Debt Collections Handbook Indonesia 2018

Debt Collection Handbook

  • Indonesia
  • Agriculture,
  • Automotive/Transport,
  • Chemicals/Pharma,
  • Construction,
  • Consumer Durables,
  • Electronics/ICT,
  • Financial Services,
  • Food,
  • General economic,
  • Machines/Engineering,
  • Metals,
  • Paper,
  • Services,
  • Steel,
  • Textiles

24th September 2018

Having drawn from the expertise of Atradius Collections' local offices, the International Debt Collections Handbook explains the different regulations and procedures for debt collections in Indonesia.

Amicable collections

General information

 

Payments in Indonesia usually take 30 days on average; however, delays may reach up to 20 days. The payment behaviour of Indonesian companies in recent years has improved and would be somewhere between acceptable and good. During the amicable phase, it is common practice to appoint a lawyer to serve a warning letter to the debtor. The warning letter provides a stern message to the debtor that the creditor is vigilant about the outstanding debt. We can only serve the debtor with a warning letter if we already possess strong preliminary evidence, such as the sale purchase agreement, invoices, packing or shipping list.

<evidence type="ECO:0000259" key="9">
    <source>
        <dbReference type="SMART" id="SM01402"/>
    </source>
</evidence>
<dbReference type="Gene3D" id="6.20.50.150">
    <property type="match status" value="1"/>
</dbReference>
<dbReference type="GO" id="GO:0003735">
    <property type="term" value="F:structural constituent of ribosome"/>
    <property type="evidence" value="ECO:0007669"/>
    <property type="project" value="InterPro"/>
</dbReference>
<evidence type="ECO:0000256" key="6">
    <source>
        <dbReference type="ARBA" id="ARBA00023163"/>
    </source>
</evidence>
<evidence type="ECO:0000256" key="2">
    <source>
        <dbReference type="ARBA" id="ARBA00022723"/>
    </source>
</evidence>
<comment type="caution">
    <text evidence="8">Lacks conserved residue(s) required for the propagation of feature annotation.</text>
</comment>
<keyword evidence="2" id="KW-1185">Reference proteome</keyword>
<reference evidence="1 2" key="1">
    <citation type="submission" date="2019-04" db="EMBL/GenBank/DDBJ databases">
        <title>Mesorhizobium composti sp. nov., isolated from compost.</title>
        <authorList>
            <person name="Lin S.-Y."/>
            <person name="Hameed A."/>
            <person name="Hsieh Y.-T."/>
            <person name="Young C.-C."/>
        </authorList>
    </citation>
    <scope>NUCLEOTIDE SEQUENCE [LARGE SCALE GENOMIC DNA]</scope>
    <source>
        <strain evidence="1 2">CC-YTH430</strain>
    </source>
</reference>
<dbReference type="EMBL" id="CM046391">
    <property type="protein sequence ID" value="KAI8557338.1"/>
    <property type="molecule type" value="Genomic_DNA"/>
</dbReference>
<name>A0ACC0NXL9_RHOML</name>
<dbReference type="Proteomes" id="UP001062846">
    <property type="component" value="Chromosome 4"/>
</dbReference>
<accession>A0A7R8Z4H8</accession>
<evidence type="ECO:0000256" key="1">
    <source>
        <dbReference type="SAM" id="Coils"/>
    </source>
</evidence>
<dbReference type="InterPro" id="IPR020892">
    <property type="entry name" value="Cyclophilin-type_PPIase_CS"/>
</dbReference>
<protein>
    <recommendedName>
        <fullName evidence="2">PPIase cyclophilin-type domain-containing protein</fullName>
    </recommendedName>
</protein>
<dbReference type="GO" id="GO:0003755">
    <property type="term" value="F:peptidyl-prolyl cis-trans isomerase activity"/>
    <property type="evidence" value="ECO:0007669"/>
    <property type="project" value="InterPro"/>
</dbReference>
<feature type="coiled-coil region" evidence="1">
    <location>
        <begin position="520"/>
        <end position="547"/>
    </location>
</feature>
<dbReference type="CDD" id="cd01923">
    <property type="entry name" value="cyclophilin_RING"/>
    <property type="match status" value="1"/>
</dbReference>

Interest

Indonesian law prescribes no standard payment terms, but the Civil Code regulates late payment interest, which has to be paid by the defaulting party at the request of the non-defaulting party before a court. Two sorts of interest would apply. A conventional interest rate (‘bunga konvensional’) may be agreed by the parties through a contract and apply in case of late payment or if a breach of other obligations occurred. However, if no contractual agreement exists, a 6% per annum legal interest rate (‘bunga moratoir’) is set by law.

Debt collection costs

To date, there is no law or regulation in Indonesia that regulates collection costs in particular or debt collection activities in general. However, within Indonesian law, there is a split between material and immaterial losses. Material losses is direct losses caused by the debt, i.e. the principal debt and/or the cost of shipping. Immaterial losses are indirect losses resulting from the debt. Legal costs will be included as an indirect loss.

The Debt Collections Handbook presents a snapshot of Indonesia's economic situation and covers the following topics:

  • Legal procedures & required documents
  • Lawsuit
  • Insolvency proceedings
  • Expected time frame and outcome

To read more about steps and procedures undertaken in debt collections in Indonesia:

Download Debt Collections Handbook Indonesia now!

 

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